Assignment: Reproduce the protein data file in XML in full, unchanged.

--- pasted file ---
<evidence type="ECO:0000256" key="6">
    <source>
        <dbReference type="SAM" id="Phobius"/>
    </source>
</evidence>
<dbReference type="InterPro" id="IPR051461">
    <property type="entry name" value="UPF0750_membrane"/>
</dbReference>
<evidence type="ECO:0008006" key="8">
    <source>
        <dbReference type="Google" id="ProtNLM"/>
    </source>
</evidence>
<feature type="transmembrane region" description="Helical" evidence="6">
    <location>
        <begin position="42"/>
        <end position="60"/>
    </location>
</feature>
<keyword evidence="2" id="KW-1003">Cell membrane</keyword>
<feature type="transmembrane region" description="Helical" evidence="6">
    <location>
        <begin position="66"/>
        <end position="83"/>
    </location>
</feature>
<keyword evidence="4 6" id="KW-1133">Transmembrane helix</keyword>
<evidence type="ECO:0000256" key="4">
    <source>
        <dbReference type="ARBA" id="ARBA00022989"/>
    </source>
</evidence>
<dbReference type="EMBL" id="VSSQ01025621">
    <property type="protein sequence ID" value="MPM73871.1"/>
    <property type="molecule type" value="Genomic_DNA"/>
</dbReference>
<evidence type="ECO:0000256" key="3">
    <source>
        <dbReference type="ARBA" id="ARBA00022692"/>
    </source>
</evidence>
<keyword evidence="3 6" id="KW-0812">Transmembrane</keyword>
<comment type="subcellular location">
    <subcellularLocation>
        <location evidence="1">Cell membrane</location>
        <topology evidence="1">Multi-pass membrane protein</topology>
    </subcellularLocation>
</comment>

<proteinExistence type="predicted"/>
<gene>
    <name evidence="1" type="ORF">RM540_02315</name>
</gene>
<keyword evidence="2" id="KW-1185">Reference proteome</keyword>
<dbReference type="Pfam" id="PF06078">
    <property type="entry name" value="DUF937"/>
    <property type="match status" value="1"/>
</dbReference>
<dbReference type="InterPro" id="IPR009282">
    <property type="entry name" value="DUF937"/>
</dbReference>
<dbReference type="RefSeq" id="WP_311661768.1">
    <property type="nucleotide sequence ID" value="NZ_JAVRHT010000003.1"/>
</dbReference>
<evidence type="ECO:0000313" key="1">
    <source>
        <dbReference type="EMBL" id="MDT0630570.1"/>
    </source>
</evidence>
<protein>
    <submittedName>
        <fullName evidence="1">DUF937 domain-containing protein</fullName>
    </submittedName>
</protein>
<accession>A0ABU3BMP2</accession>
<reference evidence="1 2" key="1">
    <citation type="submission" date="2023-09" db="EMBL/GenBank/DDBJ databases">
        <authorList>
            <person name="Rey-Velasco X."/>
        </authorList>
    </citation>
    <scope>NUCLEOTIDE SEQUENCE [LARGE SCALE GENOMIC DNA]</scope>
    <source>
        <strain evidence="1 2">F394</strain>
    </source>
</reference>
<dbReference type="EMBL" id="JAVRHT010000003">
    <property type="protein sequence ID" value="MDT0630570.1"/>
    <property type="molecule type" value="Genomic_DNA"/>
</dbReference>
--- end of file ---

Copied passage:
<evidence type="ECO:0000256" key="6">
    <source>
        <dbReference type="SAM" id="Phobius"/>
    </source>
</evidence>
<dbReference type="InterPro" id="IPR051461">
    <property type="entry name" value="UPF0750_membrane"/>
</dbReference>
<evidence type="ECO:0008006" key="8">
    <source>
        <dbReference type="Google" id="ProtNLM"/>
    </source>
</evidence>
<feature type="transmembrane region" description="Helical" evidence="6">
    <location>
        <begin position="42"/>
        <end position="60"/>
    </location>
</feature>
<keyword evidence="2" id="KW-1003">Cell membrane</keyword>
<feature type="transmembrane region" description="Helical" evidence="6">
    <location>
        <begin position="66"/>
        <end position="83"/>
    </location>
</feature>
<keyword evidence="4 6" id="KW-1133">Transmembrane helix</keyword>
<evidence type="ECO:0000256" key="4">
    <source>
        <dbReference type="ARBA" id="ARBA00022989"/>
    </source>
</evidence>
<dbReference type="EMBL" id="VSSQ01025621">
    <property type="protein sequence ID" value="MPM73871.1"/>
    <property type="molecule type" value="Genomic_DNA"/>
</dbReference>
<evidence type="ECO:0000256" key="3">
    <source>
        <dbReference type="ARBA" id="ARBA00022692"/>
    </source>
</evidence>
<keyword evidence="3 6" id="KW-0812">Transmembrane</keyword>
<comment type="subcellular location">
    <subcellularLocation>
        <location evidence="1">Cell membrane</location>
        <topology evidence="1">Multi-pass membrane protein</topology>
    </subcellularLocation>
</comment>

<proteinExistence type="predicted"/>
<gene>
    <name evidence="1" type="ORF">RM540_02315</name>
</gene>
<keyword evidence="2" id="KW-1185">Reference proteome</keyword>
<dbReference type="Pfam" id="PF06078">
    <property type="entry name" value="DUF937"/>
    <property type="match status" value="1"/>
</dbReference>
<dbReference type="InterPro" id="IPR009282">
    <property type="entry name" value="DUF937"/>
</dbReference>
<dbReference type="RefSeq" id="WP_311661768.1">
    <property type="nucleotide sequence ID" value="NZ_JAVRHT010000003.1"/>
</dbReference>
<evidence type="ECO:0000313" key="1">
    <source>
        <dbReference type="EMBL" id="MDT0630570.1"/>
    </source>
</evidence>
<protein>
    <submittedName>
        <fullName evidence="1">DUF937 domain-containing protein</fullName>
    </submittedName>
</protein>
<accession>A0ABU3BMP2</accession>
<reference evidence="1 2" key="1">
    <citation type="submission" date="2023-09" db="EMBL/GenBank/DDBJ databases">
        <authorList>
            <person name="Rey-Velasco X."/>
        </authorList>
    </citation>
    <scope>NUCLEOTIDE SEQUENCE [LARGE SCALE GENOMIC DNA]</scope>
    <source>
        <strain evidence="1 2">F394</strain>
    </source>
</reference>
<dbReference type="EMBL" id="JAVRHT010000003">
    <property type="protein sequence ID" value="MDT0630570.1"/>
    <property type="molecule type" value="Genomic_DNA"/>
</dbReference>